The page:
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Factories Still Tepid; Consumer Morale Up

Manufacturing's continued weakness emerged from a broad data dump Thursday, a contrast to increasingly buoyant consumers and construction's rebound.

The Institute for Supply Management's factory activity index edged up to 51.7 in October from 51.5 in September, signaling slightly faster growth. But most components worsened, including the employment gauge.

Earlier regional gauges softened last month, though the latest ISM report suggests manufacturing sentiment may be stabilizing, with help from central bank stimulus policies, wrote Bricklin Dwyer, a BNP Paribas analyst, in a client note.

But "the prevailing head winds from the weak global economy, and the domestic election and fiscal cliff are likely to keep production growth weak for some time yet," he added.

Investors still saw good news on balance, and U.S. stock indexes rallied sharply.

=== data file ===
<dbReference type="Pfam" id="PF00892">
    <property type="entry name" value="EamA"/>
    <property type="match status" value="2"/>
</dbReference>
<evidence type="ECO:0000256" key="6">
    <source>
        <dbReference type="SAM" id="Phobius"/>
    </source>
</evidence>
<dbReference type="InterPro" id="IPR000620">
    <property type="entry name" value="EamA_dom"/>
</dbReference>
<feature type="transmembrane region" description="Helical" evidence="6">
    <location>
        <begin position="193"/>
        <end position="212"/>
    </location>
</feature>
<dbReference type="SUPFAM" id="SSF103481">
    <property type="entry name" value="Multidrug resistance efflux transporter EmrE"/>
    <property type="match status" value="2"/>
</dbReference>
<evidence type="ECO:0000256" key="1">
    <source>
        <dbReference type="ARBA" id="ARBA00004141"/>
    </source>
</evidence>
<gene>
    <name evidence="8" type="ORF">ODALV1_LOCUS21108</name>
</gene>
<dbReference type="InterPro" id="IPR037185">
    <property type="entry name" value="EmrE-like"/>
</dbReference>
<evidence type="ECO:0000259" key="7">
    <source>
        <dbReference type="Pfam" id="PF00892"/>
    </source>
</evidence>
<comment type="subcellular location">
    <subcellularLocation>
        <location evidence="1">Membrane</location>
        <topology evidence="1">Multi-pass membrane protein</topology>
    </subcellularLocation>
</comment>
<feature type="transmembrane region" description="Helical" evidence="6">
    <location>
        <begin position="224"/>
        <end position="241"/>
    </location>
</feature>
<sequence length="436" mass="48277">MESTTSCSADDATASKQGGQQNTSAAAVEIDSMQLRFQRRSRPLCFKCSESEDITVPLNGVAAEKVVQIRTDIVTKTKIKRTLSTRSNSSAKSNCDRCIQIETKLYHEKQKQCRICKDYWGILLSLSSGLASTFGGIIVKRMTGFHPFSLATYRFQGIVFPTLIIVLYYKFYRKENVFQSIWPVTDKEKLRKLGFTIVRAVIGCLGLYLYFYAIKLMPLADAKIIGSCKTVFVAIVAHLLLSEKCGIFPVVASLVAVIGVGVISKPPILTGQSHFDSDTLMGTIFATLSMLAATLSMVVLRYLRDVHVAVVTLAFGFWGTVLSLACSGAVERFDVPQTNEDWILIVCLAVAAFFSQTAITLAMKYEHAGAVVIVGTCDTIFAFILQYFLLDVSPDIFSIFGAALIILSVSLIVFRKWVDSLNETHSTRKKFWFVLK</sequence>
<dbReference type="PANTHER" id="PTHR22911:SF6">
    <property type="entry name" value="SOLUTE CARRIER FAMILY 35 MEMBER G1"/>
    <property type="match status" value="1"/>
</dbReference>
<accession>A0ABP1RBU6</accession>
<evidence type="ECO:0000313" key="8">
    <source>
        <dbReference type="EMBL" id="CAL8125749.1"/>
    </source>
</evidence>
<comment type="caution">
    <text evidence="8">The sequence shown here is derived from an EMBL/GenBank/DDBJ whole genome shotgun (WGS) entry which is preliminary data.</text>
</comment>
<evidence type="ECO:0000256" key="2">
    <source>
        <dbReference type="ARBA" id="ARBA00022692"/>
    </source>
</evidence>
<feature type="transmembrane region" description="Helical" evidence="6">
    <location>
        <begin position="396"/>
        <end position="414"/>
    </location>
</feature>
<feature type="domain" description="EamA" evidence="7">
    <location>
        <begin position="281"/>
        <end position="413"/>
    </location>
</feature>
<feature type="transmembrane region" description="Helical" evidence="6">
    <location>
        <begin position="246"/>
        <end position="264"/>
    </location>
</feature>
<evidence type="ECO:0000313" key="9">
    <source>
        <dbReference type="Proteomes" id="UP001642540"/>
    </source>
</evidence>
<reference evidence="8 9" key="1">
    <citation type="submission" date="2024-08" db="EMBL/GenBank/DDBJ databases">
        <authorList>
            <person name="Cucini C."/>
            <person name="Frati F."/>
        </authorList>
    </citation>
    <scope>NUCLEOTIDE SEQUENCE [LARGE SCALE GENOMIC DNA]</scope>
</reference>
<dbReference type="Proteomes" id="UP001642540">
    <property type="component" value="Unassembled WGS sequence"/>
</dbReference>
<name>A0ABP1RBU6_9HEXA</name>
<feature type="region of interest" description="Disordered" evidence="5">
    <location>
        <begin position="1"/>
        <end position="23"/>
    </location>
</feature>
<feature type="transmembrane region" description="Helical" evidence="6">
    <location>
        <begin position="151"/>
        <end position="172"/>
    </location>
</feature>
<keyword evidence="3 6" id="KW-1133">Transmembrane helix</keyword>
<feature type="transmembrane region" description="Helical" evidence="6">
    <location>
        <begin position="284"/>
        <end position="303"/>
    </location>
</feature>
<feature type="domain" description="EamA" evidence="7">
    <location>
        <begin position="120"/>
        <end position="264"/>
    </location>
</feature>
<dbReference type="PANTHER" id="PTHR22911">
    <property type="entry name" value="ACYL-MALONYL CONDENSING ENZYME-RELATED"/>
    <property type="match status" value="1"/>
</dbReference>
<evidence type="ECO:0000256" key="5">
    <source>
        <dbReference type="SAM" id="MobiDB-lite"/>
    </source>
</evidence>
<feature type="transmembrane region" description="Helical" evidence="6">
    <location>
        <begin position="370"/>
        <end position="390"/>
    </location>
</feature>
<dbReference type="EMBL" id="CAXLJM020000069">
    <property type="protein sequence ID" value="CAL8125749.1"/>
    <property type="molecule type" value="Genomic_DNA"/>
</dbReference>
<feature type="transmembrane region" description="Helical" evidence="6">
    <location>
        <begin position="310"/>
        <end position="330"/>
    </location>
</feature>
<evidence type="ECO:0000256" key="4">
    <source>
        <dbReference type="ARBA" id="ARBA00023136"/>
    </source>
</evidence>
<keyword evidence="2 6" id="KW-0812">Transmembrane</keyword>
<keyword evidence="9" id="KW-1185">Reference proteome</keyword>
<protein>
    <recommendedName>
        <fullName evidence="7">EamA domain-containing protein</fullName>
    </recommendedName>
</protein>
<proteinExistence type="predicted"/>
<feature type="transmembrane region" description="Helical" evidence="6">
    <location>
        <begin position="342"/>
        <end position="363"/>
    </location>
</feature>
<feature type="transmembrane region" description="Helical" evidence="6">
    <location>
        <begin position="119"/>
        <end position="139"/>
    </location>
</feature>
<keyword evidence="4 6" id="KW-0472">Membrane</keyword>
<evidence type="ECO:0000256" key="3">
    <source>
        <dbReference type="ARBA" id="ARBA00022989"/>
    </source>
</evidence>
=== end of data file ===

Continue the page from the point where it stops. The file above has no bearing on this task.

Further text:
ISM warned that an improving new orders reading could be misleading as most sectors saw a drop. Overall, eight industries reported higher activity while eight saw contraction.

Those falling included primary metals, fabricated metals, machinery, transportation equipment, electrical equipment, computers and electronics, and appliances.

"We see a general softening in the steel and automotive markets in the fourth quarter," a fabricated metals purchasing manager told ISM.

Ford (NYSE:F) said October U.S. sales were nearly flat from a year ago, while GM (GM) saw a 4.7% increase.

Manufacturing output fell at an annualized pace of 0.6% in Q3, the first drop since Q2 2009, the Labor Department said. Manufacturing productivity fell at a 0.4% pace. Meanwhile, overall productivity rose at a 1.9% rate as output climbed 3.2%.

ADP's revamped survey of private-sector payrolls showed a net loss of 8,000 manufacturing jobs, even as employers overall added 158,000.

Initial jobless claims fell by 9,000 last week to 363,000. But the Challenger, Gray & Christmas report on planned layoffs hit a five-month high in October on manufacturers such as autos.

Wall Street expects Labor's October jobs report Friday to show that payrolls rose 125,000 and the jobless rate edged up to 7.9%.

The Conference Board's Consumer Confidence Index rose to a 4-1/2-year high of 72.2 last month from 68.4 in September. While expectations led prior gains, the latest was led by better views on current conditions.

Construction spending in September climbed 0.6%, as residential spending rose 2.7%, the sixth straight gain. That has helped construction jobs, which grew 23,000 in ADP's October report.